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Government Spies Can Now Eavesdrop On Your Cell Phone And Millions Of Others

Top secret documents leaked by Edward Snowden detail how spy agencies stole SIM card data, giving them unprecedented access to millions of cell phones.

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The Intercept published a startling report Thursday that details how British and American intelligence agencies hacked into a company that produces SIM cards used by cell phone carriers all over the world — including all the major players in the U.S. market. The report is based on leaked documents from Edward Snowden, some of which are published along with the article.

It's a lengthy and detailed piece, but here are the important points that you need to know now:

Spy agencies hacked a major company that produces cell phone SIM cards.

Gemalto, the world's largest SIM card manufacturer, is headquartered in the Netherlands. It also has facilities all over the globe, including in Texas and Pennsylvania. In addition to cell phone SIM cards — tiny pieces of hardware that decrypt cell phone communications — Gemalto also makes chips for credit cards and other technology.

Hackers with the National Security Agency and the U.K.'s Government Communications Headquarters broke into Gemalto's computer networks remotely after searching employee emails for useful information.

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You probably have Gemalto technology in your pocket right now.

Gemalto's chips are used by Verizon, AT&T, Sprint, and T Mobile. They're used in next generation credit cards; the company's clients include Visa, Mastercard, American Express, and other financial institutions. And Gemalto chips can be found in Audi and BMW cars.

The chips are even embedded in American passports.

Altogether, Gemalto produces a total of about 2 billion SIM cards every year. A top secret slide included in The Intercept's story states that the spy agencies "successfully implanted several machines and believe we have their entire network."

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The spy agencies were after data that would allow them to snoop on millions of cell phones — without a warrant.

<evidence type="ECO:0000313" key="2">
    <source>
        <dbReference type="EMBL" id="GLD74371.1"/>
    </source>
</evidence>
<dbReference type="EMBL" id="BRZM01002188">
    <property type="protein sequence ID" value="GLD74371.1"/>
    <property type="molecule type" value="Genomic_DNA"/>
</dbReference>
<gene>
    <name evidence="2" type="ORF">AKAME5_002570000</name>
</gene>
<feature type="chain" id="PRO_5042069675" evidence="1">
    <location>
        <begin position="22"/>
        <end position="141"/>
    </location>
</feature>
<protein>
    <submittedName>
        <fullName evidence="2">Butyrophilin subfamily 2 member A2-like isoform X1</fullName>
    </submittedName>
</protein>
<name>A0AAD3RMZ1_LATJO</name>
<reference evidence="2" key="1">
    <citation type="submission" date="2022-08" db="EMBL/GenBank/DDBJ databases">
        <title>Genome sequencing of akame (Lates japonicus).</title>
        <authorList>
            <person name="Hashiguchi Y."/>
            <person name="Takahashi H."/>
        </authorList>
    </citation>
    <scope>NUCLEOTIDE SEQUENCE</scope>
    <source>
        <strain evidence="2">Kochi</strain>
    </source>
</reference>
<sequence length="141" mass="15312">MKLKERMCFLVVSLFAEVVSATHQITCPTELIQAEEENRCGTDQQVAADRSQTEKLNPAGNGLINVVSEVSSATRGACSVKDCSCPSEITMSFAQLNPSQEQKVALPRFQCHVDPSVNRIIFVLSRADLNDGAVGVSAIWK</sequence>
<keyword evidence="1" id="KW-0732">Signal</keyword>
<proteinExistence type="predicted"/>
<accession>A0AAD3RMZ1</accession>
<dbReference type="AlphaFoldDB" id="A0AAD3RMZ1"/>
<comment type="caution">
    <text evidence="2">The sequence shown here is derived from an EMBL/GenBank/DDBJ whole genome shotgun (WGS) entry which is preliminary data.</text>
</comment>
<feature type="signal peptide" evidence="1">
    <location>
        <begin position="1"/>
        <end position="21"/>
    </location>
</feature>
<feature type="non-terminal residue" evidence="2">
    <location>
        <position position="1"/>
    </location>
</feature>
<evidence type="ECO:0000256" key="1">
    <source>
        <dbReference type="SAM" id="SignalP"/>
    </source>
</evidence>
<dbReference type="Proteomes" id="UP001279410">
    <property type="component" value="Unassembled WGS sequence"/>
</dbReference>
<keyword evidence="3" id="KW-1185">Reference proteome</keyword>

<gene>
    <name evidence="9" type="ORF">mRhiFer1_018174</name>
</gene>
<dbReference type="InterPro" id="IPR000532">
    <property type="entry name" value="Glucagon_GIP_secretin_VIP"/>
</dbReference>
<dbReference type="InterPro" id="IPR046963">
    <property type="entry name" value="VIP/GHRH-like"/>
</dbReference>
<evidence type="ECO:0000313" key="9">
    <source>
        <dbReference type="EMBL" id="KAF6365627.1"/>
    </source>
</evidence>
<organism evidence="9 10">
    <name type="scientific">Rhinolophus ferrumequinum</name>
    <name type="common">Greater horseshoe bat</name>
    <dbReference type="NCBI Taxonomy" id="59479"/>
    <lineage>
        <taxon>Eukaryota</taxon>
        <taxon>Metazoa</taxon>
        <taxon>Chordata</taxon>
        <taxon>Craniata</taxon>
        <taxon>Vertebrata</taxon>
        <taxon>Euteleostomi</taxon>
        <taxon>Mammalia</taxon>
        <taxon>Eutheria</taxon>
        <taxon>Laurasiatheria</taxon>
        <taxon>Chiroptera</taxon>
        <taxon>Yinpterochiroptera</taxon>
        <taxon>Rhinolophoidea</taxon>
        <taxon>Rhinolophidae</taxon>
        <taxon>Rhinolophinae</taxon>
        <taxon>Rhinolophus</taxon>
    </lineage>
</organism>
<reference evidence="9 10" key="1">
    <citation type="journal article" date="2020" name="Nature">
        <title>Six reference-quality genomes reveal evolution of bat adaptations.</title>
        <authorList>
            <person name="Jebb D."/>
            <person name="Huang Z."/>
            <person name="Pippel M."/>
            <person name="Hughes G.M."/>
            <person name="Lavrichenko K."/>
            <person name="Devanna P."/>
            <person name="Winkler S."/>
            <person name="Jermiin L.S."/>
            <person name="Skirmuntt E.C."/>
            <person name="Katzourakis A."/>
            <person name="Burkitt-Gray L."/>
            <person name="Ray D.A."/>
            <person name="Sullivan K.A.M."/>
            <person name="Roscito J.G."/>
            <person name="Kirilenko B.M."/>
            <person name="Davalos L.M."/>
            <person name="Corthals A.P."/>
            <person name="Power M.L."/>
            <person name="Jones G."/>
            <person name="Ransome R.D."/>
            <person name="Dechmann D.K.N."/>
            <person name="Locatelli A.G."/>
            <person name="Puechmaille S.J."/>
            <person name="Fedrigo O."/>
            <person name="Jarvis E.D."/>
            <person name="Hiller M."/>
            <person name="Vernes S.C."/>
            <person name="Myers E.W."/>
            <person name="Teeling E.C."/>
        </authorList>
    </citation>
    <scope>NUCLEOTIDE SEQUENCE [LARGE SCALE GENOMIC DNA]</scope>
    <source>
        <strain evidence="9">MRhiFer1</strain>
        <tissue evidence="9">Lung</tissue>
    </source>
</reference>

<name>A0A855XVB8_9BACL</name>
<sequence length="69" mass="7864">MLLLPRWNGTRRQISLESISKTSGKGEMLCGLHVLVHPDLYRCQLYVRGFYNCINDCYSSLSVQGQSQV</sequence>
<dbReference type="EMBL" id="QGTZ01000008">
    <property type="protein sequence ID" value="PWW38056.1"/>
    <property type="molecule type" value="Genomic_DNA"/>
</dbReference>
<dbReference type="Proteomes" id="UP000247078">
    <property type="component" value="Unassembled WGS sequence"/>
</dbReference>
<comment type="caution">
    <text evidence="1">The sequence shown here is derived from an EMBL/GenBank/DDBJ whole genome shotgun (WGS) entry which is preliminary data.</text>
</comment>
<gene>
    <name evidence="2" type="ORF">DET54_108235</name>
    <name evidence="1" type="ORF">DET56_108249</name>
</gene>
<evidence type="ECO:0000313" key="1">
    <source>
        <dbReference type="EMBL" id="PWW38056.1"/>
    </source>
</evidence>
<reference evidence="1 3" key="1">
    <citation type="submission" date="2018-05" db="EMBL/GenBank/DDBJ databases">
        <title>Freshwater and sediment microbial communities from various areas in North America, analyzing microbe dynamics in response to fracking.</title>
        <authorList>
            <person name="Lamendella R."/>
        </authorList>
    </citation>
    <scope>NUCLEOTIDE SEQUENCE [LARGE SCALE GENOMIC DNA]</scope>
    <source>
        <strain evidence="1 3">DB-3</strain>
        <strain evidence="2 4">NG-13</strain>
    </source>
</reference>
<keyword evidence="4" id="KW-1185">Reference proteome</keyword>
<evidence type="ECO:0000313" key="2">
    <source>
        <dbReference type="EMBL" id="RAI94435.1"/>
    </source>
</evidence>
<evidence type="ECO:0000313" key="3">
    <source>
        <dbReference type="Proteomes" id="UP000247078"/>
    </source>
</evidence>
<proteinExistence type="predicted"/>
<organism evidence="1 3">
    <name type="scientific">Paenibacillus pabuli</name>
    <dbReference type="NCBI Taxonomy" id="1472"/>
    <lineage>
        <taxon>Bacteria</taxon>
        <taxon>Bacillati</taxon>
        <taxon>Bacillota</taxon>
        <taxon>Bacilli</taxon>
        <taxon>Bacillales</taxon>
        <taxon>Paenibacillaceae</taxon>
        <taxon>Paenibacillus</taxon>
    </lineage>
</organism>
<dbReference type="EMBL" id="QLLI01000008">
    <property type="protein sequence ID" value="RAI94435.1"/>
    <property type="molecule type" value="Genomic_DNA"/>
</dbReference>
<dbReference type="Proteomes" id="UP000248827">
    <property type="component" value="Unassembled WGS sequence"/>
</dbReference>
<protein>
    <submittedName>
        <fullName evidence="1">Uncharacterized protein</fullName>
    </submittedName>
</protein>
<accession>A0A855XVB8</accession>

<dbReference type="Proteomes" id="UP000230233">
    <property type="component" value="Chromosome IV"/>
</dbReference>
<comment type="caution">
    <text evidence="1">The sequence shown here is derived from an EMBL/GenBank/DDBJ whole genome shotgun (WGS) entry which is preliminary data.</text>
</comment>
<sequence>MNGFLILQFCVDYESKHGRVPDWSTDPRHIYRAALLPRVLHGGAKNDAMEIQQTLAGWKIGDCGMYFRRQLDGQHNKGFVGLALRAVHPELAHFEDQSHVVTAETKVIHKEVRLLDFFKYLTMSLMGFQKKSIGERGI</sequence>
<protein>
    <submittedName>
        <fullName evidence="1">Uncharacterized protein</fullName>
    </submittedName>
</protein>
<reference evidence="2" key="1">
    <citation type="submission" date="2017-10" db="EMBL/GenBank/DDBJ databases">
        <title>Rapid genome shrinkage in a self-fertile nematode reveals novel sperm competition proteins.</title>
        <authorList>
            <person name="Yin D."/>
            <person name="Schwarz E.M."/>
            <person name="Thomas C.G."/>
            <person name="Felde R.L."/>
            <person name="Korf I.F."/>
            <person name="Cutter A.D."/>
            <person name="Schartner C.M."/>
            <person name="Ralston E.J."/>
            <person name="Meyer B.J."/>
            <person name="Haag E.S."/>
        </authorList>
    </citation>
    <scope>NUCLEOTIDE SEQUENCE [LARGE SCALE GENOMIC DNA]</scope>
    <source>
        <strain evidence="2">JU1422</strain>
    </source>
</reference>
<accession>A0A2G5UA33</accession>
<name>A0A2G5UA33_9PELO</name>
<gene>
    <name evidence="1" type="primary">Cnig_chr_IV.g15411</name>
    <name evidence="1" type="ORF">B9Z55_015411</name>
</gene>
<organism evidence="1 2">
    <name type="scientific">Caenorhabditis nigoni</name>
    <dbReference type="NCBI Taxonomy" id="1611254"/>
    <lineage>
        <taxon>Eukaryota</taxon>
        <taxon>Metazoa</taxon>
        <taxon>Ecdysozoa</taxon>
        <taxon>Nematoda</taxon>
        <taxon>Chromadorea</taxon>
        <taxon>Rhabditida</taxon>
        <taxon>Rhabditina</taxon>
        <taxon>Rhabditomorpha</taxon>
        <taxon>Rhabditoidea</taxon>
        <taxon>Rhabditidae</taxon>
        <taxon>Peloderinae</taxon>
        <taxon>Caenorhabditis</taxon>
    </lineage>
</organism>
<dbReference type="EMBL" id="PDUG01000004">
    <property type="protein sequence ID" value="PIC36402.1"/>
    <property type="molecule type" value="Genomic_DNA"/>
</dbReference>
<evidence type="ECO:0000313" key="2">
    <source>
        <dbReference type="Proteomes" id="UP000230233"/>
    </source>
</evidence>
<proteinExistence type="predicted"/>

The goal of the hack was to get encryption keys to SIM cards, which allow cell phones to communicate privately with a wireless network. Thanks to these encryption keys, even if someone were to intercept your call over the air, the conversation would still be garbled.

That's a problem for spies, however, so government agencies decided to steal the encryption keys used in SIM cards around the world.

After hacking into Gemalto's systems, the spy agencies were able to steal encryption keys in bulk as they were being transmitted to cell phone companies. The spy agencies reportedly intercepted millions of encryption keys.

Security expert Matthew Green told The Intercept that this method meant it's "pretty much game over for cellular encryption."

All of this became necessary — at least from the spy agencies' point of view — because more and more people around the world are using 3G, 4G, and LTE networks, which use more advanced encryption than the earlier 2G networks.

Gemalto had no idea this was going on.

Executive vice president Paul Beverly told The Intercept that the NSA had never asked for permission to access encryption keys. More astonishing still, after reporters contacted the company this week, it launched an investigation and couldn't find any evidence of the hack.

The scale of the hack was truly global and gives the American and British spy agencies unprecedented access to cell phone information.

According to The Intercept, the hackers targeted Gemalto facilities in Europe, North America, South America, and Asia. Gemalto chips also ship all over the world and are used by 450 worldwide wireless networks.

The Intercept argues that given the size and influence of Gemalto, the security breaches outlined in the leaked documents are particularly alarming. The piece also notes that cell phones are increasingly becoming a tool for transferring money — e.g. Apple Pay — and that fixing current security gaps may cost billions of dollars.

Jim Dalrymple is a reporter for BuzzFeed News and is based in Los Angeles.

Contact Jim Dalrymple II at jim.dalrymple@buzzfeed.com.

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